On April 19, the UN Economic and Social Council (ECOSOC) approved a resolution to webcast all public meetings of its subsidiary body, the Committee on Non-Governmental Organizations. The vote was a major victory for civil society. Last May, Freedom Now joined 230 NGOs in calling for ECOSOC to implement several reforms to the NGO Committee, including webcasting. We hope this is a first step to improving civil society interaction with the UN and enhanced transparency.

Of the 54 ECOSOC members, 37 countries voted in favor of a resolution proposed by Chile, Mexico, and Uruguay and co-sponsored by Albania, Andorra, Argentina, Australia, Austria, Belgium, Brazil, Bulgaria, Canada, Colombia, Croatia, Cyprus, the Czech Republic, Denmark, Estonia, Finland, France, Germany, Greece, Hungary, Ireland, Italy, Israel, Japan, Latvia, Lichtenstein, Lithuania, Luxembourg, Malta, Moldova, Netherlands, New Zealand, Peru, Poland, Portugal, Slovenia, Slovakia, South Korea, Spain, Sweden, Switzerland, the United Kingdom, and the United States. There was no opposition to the resolution as the remaining 16 countries present abstained from voting.

The NGO Committee, comprised of 19 member states, is tasked with approving applications from NGOs for consultative status with the UN. This process is especially politicized and in recent years has become mostly dysfunctional. States openly antagonistic to civil society and fearful of having their dismal human rights records at home exposed have used Committee membership as yet another weapon to silence independent voices and legitimate organizations. Committee members, including China, Russia, Cuba, Venezuela, Iran, Sudan, Pakistan, and South Africa, have increasingly used a number of procedural tactics to endlessly delay the application process for certain organizations. One such tactic involves repetitive questioning, which can prolong an application for years. It took Freedom Now five years to obtain consultative status, which was conferred by a vote in ECOSOC following a rejection by the Committee. Because the sessions were not webcast, we were forced to travel to New York to monitor the process of our application.

Stefanie Amadeo, the U.S.’s Deputy Representative to ECOSOC, explained before the vote that “The NGO Committee is currently the only open ECOSOC subsidiary body that is not webcast. Given the importance of NGOs and the contributions they bring as essential stakeholders in addressing the challenges we face, their diverse voices are needed both to contribute to our ECOSOC discussions…. Webcasting will bring much needed transparency to the NGO Committee process for NGOs around the world, especially those who are unable to make it to New York to watch the proceedings, who want accreditation. This transparency will help NGOs to support the UN and in turn its Member States as we deliver real results for our citizens.”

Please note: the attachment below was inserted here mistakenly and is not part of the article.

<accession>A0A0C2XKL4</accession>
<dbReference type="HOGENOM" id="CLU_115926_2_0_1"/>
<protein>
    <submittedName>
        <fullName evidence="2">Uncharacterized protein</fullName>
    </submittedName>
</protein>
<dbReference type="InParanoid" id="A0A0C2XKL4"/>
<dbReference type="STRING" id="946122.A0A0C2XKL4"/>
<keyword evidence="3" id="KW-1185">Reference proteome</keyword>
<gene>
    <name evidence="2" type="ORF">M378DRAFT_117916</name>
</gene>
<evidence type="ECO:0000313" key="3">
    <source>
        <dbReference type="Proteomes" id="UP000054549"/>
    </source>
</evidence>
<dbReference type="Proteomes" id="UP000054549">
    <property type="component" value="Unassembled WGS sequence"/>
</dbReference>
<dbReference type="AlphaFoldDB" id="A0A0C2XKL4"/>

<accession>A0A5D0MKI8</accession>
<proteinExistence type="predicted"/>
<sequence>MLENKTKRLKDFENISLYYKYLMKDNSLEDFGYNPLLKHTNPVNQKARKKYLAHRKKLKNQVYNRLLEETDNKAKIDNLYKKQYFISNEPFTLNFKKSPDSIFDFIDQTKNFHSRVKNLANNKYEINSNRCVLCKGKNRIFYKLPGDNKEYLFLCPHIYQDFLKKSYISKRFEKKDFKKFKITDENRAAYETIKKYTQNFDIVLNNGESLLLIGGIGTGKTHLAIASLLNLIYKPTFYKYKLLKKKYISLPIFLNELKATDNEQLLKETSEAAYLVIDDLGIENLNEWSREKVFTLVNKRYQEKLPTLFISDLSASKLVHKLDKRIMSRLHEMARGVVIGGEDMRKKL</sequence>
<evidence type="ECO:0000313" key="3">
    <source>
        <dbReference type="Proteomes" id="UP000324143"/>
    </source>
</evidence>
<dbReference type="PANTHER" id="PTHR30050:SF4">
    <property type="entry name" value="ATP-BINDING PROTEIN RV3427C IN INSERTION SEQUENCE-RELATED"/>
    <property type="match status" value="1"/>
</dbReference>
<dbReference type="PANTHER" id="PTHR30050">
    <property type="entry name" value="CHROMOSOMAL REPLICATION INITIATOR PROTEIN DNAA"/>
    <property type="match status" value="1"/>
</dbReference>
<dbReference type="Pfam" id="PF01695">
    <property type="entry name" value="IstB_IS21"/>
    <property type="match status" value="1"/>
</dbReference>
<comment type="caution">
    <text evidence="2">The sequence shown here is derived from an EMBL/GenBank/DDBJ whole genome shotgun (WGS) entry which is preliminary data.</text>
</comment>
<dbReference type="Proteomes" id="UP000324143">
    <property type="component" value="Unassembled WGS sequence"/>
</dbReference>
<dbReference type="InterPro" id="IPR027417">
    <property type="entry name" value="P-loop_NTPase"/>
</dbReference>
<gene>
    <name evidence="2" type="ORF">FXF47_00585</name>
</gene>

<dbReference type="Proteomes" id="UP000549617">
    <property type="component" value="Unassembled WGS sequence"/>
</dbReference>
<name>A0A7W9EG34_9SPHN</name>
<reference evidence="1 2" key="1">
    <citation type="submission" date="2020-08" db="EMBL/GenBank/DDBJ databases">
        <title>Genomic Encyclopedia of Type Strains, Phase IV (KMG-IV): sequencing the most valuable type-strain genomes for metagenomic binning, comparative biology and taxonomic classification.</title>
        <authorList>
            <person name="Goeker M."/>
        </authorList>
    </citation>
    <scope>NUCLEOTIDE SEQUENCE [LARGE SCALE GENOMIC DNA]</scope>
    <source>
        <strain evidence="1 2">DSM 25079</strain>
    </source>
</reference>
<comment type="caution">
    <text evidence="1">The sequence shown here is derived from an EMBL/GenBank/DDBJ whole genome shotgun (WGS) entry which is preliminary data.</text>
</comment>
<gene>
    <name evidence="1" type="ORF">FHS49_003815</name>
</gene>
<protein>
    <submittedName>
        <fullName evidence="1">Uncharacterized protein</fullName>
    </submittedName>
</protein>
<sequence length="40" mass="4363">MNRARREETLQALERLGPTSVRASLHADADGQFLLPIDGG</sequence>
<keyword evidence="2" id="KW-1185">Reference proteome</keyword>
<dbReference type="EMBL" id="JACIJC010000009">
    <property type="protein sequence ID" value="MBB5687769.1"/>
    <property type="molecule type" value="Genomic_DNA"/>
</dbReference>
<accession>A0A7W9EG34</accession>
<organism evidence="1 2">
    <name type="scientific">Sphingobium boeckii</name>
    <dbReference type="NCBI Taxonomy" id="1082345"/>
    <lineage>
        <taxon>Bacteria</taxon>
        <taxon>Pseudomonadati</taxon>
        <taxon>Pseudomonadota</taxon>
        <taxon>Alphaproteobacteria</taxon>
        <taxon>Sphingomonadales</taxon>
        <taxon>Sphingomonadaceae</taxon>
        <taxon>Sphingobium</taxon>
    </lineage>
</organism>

We wish to thank the members of ECOSOC – and especially Chile, Mexico, and Uruguay as well as the co-sponsoring states – for bringing much needed transparency to the proceedings of the NGO Committee. Ambassador Sven Jurgenson, Permanent Representative of Estonia to the UN, read a statement on behalf of all members of the European Union, in which he pointed out that “It is all the more important that a body charged with deliberating over the presence of civil society in the UN is itself seen to be open and transparent. As we have emphasized on previous occasions, webcasting would also ensure that organizations from developing countries who aspire to a greater role in the UN are empowered to witness the deliberations that determine their fate.”

Ambassador Gillian Bird, Australia’s Permanent Representative to the UN, read a statement shortly before the vote in which she said, “Civil society brings valuable expertise and insight to UN discussions. And they have consistently demonstrated that their participation improves the effectiveness, accountability, and transparency of the United Nations. Engagement by civil society in UN process is the key to connecting the reality on the ground to the work we do here, greatly improving the legitimately of the UN.”

Webcasting is an important first step, but additional reforms are badly needed. In particular, ECOSOC should ensure that the practice and procedures of the Committee are uniformly applied, apolitical, fair, transparent, non-discriminatory, consistent, and expeditious.